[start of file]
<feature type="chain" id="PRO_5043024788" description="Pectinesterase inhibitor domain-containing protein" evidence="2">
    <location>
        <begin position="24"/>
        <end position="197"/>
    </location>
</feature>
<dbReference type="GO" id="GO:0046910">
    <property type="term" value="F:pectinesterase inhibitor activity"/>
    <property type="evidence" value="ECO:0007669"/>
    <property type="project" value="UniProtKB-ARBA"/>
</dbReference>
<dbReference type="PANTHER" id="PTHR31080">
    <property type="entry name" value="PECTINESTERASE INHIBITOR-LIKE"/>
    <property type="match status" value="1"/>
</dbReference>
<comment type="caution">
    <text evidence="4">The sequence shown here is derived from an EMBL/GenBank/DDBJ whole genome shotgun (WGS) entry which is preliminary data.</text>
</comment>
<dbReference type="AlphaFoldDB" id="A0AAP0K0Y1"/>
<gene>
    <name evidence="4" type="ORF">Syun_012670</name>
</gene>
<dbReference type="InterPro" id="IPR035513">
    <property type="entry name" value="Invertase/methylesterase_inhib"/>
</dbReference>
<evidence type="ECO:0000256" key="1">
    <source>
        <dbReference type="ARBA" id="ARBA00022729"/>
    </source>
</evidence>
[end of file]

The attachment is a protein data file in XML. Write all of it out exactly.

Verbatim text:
<feature type="chain" id="PRO_5043024788" description="Pectinesterase inhibitor domain-containing protein" evidence="2">
    <location>
        <begin position="24"/>
        <end position="197"/>
    </location>
</feature>
<dbReference type="GO" id="GO:0046910">
    <property type="term" value="F:pectinesterase inhibitor activity"/>
    <property type="evidence" value="ECO:0007669"/>
    <property type="project" value="UniProtKB-ARBA"/>
</dbReference>
<dbReference type="PANTHER" id="PTHR31080">
    <property type="entry name" value="PECTINESTERASE INHIBITOR-LIKE"/>
    <property type="match status" value="1"/>
</dbReference>
<comment type="caution">
    <text evidence="4">The sequence shown here is derived from an EMBL/GenBank/DDBJ whole genome shotgun (WGS) entry which is preliminary data.</text>
</comment>
<dbReference type="AlphaFoldDB" id="A0AAP0K0Y1"/>
<gene>
    <name evidence="4" type="ORF">Syun_012670</name>
</gene>
<dbReference type="InterPro" id="IPR035513">
    <property type="entry name" value="Invertase/methylesterase_inhib"/>
</dbReference>
<evidence type="ECO:0000256" key="1">
    <source>
        <dbReference type="ARBA" id="ARBA00022729"/>
    </source>
</evidence>